Dave Bundtzen

Tap (Short)

tap

A woman awakes in the night to a tapping sound. Upon investigation she discovers something more sinister than she could possibly imagine.

This short film is written and directed by Dave Bundtzen (The Maestro, The Record Keeper). It is a fairly simple premise. A phantom tapping wakes a woman up in the middle of the night. From there the filmmakers create tension by having the tapping sound grow and grow. There are also some good jump scares thrown in for good measure. The tapping itself is also quite effective. The taps always come in threes, creating a clear pattern as the taps grow more and more violent. Considering the fact that this short is just shy of 3 minutes long and has one line of dialogue, it still tells a complete story. The viewer may not have all the details on why these events are happening, but that is something that tends to work well in a short film. It is intriguing and gives the film a sense of mystery, but no so much that the plot is disappointing.

The small production has two cast members. The only one I can really critique for acting is Katherine Celio (The Yellow Wallpaper, Malaise) as Amanda. Celio gives a great performance. There is a balance of both fear and strength in her portrayal of Amanda that works well. She is clearly scared by the tapping and the events that follow, but she also has a strength that keeps her from being your average victim.

In a short film there typically isn’t a large budget for effects. This short has some minimal effects, but some aspects are more successful than others. There is an interesting effect done in a mirror that appears to be a combination of CGI and practical effects. While at first it is very effective and eye-catching, it progresses into something that does’t quite insight the fear it is meant to. It is a situation where “less is more” would likely have been a more appropriate approach. The makeup design for the evil entity in the film is striking in its color pallet, but it also seems bit too minimalistic. It is as if some of the effort put into the mirror effects should have instead gone towards creating a more iconic makeup design. Either way, it still manages to create memorable imagery that lends to the plot.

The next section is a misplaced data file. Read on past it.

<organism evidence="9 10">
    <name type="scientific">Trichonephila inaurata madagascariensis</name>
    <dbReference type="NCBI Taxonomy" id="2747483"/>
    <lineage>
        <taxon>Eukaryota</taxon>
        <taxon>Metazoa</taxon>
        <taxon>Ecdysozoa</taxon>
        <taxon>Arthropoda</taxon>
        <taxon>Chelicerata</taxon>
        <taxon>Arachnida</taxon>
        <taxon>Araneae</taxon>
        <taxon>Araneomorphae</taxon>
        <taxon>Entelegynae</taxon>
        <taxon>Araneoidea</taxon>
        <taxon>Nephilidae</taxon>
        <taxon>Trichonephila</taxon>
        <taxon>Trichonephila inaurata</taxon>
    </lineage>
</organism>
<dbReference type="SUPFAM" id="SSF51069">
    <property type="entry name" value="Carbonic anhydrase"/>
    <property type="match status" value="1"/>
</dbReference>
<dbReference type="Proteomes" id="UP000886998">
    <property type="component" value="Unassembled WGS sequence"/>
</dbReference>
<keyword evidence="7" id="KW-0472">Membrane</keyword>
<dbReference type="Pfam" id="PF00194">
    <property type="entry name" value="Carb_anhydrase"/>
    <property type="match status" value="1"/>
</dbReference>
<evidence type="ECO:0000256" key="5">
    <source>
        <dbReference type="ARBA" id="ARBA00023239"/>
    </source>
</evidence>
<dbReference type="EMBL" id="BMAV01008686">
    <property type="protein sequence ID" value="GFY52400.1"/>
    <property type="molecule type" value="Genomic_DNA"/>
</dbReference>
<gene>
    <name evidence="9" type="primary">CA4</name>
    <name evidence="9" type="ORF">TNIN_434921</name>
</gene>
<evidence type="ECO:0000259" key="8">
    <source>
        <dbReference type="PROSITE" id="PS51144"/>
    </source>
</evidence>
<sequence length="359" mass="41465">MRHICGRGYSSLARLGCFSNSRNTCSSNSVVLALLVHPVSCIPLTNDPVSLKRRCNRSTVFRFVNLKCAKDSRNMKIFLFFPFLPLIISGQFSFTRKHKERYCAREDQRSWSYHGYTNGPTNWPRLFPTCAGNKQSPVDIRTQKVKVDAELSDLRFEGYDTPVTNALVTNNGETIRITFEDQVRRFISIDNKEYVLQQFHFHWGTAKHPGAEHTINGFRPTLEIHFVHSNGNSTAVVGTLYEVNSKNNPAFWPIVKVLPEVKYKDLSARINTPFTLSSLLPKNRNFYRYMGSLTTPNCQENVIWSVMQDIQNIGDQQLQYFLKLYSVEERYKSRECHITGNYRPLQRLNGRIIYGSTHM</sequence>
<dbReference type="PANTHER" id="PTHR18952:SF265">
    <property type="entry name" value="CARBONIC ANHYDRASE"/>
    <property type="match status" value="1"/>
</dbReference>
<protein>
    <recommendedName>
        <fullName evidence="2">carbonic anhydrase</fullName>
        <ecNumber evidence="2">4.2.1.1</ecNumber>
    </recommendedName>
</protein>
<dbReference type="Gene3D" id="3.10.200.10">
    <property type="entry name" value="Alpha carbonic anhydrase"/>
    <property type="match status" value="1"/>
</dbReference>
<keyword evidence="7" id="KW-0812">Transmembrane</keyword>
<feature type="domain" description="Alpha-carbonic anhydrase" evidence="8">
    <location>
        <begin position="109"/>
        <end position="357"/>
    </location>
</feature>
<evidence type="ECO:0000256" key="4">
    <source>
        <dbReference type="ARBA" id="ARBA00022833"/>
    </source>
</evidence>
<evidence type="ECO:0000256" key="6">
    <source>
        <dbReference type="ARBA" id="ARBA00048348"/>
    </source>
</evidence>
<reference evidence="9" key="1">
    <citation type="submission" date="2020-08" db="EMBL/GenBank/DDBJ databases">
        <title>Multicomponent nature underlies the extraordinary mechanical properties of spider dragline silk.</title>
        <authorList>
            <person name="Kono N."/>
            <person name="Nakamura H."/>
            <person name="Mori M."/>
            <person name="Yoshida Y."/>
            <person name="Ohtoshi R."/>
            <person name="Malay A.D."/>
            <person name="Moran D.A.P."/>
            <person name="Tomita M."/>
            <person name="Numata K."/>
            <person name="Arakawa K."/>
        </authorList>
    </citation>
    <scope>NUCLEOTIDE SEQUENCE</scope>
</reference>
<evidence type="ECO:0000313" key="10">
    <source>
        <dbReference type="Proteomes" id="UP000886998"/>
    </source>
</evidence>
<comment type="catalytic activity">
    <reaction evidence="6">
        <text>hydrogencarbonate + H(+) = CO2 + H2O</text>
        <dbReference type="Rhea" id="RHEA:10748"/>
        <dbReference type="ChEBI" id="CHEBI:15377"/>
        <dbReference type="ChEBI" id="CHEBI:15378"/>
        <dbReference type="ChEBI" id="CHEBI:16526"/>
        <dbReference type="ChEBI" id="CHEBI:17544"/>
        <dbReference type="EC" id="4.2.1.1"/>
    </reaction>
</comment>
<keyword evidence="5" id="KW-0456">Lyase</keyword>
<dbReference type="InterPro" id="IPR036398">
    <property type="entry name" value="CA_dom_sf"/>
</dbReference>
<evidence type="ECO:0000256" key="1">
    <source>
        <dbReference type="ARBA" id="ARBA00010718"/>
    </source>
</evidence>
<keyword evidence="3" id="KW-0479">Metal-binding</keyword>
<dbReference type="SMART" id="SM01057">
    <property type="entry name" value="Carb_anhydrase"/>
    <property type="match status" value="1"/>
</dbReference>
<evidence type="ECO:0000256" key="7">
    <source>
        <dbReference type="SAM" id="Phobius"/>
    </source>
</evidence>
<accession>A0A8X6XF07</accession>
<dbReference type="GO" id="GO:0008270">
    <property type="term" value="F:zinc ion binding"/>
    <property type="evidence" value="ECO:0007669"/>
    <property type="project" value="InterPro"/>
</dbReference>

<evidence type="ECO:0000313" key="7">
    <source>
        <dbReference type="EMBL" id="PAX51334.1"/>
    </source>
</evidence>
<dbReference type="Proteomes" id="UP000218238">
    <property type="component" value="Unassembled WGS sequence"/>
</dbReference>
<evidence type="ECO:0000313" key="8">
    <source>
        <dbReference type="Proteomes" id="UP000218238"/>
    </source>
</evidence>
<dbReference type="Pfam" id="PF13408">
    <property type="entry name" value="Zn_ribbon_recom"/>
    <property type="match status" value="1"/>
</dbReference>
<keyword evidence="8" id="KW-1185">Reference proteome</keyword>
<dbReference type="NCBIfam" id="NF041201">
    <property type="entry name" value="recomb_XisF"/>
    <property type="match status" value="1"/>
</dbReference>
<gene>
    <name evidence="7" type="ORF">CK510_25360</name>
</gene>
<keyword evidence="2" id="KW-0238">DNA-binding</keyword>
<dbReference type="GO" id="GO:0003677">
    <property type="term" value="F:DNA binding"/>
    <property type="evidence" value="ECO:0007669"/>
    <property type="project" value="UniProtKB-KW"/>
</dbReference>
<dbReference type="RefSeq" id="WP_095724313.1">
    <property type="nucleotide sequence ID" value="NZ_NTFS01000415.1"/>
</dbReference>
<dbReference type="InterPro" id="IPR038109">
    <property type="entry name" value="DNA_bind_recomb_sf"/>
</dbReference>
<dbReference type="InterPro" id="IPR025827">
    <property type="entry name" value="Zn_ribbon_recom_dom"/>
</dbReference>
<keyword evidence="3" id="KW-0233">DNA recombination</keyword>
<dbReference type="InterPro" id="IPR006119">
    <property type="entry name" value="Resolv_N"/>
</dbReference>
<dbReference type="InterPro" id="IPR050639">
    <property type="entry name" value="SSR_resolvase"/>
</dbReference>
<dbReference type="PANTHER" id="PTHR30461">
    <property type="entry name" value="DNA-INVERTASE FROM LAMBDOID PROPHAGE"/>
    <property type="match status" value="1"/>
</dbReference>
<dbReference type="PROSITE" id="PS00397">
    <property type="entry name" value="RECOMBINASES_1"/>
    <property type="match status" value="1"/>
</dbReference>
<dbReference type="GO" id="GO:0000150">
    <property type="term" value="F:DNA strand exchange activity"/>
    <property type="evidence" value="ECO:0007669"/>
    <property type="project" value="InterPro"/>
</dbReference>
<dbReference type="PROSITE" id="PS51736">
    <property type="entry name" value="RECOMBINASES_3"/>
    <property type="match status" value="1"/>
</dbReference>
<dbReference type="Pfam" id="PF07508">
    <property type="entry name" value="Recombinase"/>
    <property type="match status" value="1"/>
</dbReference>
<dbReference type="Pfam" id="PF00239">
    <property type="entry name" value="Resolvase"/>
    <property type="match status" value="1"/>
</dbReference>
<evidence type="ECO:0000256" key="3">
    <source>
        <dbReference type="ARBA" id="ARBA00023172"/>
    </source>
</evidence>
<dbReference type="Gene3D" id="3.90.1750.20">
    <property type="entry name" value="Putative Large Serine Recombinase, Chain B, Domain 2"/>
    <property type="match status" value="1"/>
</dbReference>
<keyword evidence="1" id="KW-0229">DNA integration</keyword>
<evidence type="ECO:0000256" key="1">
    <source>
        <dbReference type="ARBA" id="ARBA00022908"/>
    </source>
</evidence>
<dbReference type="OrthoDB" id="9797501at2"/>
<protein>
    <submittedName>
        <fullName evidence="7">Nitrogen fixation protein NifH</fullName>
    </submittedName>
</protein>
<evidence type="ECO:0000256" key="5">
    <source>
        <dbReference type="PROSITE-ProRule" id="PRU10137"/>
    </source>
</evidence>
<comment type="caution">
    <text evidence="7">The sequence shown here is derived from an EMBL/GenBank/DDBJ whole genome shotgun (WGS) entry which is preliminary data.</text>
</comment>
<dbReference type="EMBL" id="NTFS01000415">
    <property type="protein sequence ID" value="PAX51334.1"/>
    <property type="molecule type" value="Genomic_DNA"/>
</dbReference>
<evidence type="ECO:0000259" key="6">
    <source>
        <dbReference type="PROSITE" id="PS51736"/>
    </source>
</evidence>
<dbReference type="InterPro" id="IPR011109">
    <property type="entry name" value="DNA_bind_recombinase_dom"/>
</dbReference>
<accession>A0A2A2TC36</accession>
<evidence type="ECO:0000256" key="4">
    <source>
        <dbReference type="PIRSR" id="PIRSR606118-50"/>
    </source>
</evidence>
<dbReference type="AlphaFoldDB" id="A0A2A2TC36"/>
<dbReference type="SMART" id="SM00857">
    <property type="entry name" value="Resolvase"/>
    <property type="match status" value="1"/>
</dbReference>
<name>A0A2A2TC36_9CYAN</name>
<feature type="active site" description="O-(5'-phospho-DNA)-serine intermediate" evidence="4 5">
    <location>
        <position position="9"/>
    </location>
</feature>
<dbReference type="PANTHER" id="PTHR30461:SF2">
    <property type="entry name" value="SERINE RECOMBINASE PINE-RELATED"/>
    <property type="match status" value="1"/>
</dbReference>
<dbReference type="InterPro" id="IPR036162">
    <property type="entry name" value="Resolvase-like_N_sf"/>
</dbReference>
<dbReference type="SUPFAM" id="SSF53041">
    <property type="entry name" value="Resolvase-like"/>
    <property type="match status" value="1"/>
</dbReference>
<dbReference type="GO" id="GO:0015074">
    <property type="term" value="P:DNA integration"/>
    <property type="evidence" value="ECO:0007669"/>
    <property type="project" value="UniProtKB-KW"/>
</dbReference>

Tap is a simplistic yet effective short film. It utilizes a basic sound pattern to build suspense leading up to the startling end. While the effects and makeup design leave a little bit to be desired, the overall look is still memorable and works will with the short. Add a great performance from Celio, and the result is a compelling short film. It gives viewers just enough to satisfy their horror needs, but rightfully leaves them wishing they could know more.

OVERALL RATING: 3.5/5

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